One of the innovations that Chuyu Liu and the other Collider-Accelerator Department (C-AD) physicists managing RHIC operations will take advantage of in Run 21 is a first-of-its-kind beam-cooling system. This Low Energy RHIC electron Cooling (LEReC) system operated at full capacity for the first time in last year’s RHIC run, making it the world’s first implementation of electron cooling in a collider. But it will be even more important for the lowest-of-low collision energies this year.
“The longer the beam stays at low energy, the more ‘intra-beam scattering’ and ‘space charge’ effects degrade the beam quality, reducing the number of circulating ions,” said Liu. Simplistic translation: The positively charged ions tend to repel one another. (Remember: The ions are atoms of gold stripped of their electrons, leaving a lot of net positive charge from the 79 protons in the nucleus.) The scattering and the repulsive space charge cause the ions to spread out, essentially heating up the beam as it makes its way around the 2.4-mile-circumference RHIC accelerator. And spread-out ions are less likely to collide.
“The LEReC system operates somewhat similar to the way the liquid running through your home refrigerator extracts heat to keep your food cool,” said Wolfram Fischer, Associate Chair for Accelerators in C-AD, “but the technology needed to achieve this beam cooling is quite a bit more complicated.”
A series of components (special lasers and a photocathode gun) produces bunches of relatively cool electrons, which are accelerated to match the bunching and near-light-speed pace of RHIC’s ions. Transfer lines inject the cool electrons into the stream of ion bunches—first in one RHIC ring, then, after making a 180-degree turn, into the other. As the particles mix, the electrons extract heat, effectively squeezing the spread-out ion bunches back together. The warmed-up electron bunches then get dumped and replaced with a new cool batch.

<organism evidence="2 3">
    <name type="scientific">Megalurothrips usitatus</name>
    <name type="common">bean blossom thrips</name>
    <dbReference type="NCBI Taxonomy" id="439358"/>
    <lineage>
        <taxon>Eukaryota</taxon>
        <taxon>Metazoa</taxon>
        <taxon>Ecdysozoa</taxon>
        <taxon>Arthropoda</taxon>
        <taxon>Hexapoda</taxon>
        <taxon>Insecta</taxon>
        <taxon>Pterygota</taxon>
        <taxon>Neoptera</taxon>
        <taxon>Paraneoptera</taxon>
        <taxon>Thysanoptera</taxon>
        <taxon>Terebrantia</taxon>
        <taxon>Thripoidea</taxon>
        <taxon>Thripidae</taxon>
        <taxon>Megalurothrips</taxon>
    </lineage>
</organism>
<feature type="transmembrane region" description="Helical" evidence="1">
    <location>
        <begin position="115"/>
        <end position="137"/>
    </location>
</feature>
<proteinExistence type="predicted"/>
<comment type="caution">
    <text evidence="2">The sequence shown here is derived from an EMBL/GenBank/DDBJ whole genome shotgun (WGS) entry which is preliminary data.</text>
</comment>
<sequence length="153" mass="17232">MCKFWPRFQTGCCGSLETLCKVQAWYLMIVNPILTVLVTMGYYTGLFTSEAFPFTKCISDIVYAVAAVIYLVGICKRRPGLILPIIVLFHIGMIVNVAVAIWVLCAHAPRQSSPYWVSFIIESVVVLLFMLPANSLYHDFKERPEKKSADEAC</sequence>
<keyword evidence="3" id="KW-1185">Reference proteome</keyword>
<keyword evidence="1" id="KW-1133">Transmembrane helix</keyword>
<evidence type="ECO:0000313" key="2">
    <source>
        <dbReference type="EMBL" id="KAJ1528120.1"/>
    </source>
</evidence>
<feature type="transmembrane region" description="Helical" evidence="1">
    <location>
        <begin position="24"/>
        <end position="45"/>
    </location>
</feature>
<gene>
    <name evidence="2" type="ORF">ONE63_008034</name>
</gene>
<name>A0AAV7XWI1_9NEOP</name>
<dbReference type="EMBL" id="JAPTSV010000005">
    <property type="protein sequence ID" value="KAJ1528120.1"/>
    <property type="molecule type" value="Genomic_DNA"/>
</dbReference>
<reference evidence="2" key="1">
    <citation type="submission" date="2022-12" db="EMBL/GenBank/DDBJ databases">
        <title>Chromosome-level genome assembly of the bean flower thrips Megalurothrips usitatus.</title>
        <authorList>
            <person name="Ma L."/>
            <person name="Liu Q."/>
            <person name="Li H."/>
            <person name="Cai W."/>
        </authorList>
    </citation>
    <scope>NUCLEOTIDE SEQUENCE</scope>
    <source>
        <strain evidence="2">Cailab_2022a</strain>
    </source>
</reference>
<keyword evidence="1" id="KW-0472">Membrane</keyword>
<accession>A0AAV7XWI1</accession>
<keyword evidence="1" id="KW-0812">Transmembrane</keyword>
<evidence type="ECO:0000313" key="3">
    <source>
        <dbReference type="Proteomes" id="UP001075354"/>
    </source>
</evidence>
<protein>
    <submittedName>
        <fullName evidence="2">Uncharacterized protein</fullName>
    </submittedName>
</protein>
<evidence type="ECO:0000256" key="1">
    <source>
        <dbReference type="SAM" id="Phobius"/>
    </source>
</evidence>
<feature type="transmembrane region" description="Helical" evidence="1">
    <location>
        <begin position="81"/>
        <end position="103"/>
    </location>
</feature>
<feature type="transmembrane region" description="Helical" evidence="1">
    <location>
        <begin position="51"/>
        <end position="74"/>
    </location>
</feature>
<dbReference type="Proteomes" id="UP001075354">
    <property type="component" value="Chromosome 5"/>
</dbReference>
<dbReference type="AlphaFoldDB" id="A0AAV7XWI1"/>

“To add more flexibility for cooling optimization during this year’s run at RHIC’s lowest energy, where the space-charge effects and beam lifetime degradation are concerns for both the electrons and the ions, we installed a new ‘second harmonic’ radiofrequency (RF) cavity in the electron accelerator,” said Alexei Fedotov, the accelerator physicist who led the LEReC project.
These cavities generate the radio waves that push the electrons along their path, with the higher (second harmonic) frequency helping to flatten out the longitudinal profile of the electron bunches. “This should help to reduce the space charge effect in the electron beams to achieve better cooling performance at low energy,” Fedotov said.
“We plan to commission the new electron beam transport line in late January and start cooling ions with the new electron beam setup in early February,” he added.
More accelerator advances
Similarly, third-harmonic RF cavities installed in the ion accelerator rings will help to flatten the longitudinal profile of the ion bunches, reducing their peak intensity and space charges, Liu explained. “With that, more bunch intensity can be injected into RHIC to produce higher luminosity—a measure closely tied to collision rates,” he said.
The accelerator team will also be commissioning a new bunch-by-bunch feedback system to help stabilize the beam for a better lifetime. “This system measures how each ion bunch deviates from the center of the beam pipe, and then applies a proportional correction signal through a component called a kicker to nudge each bunch back to where it should be,” Liu said.
All this cooling and nudging will counteract the ions’ tendency to spread, which maximizes chances of collisions happening when the two beams cross at the center of STAR.
“This run will bring together many of the advances we’ve been working on at RHIC to meet the challenging conditions of low-energy collisions,” said Fischer. “STAR would have preferred to test the lowest energy first, but we needed to learn everything possible (and develop the electron cooling system) before we could embark on operation at the most difficult energy.”
RHIC operations are funded by the DOE Office of Science.
Brookhaven National Laboratory is supported by the U.S. Department of Energy’s Office of Science. The Office of Science is the single largest supporter of basic research in the physical sciences in the United States and is working to address some of the most pressing challenges of our time. For more information, visit https://www.energy.gov/science/.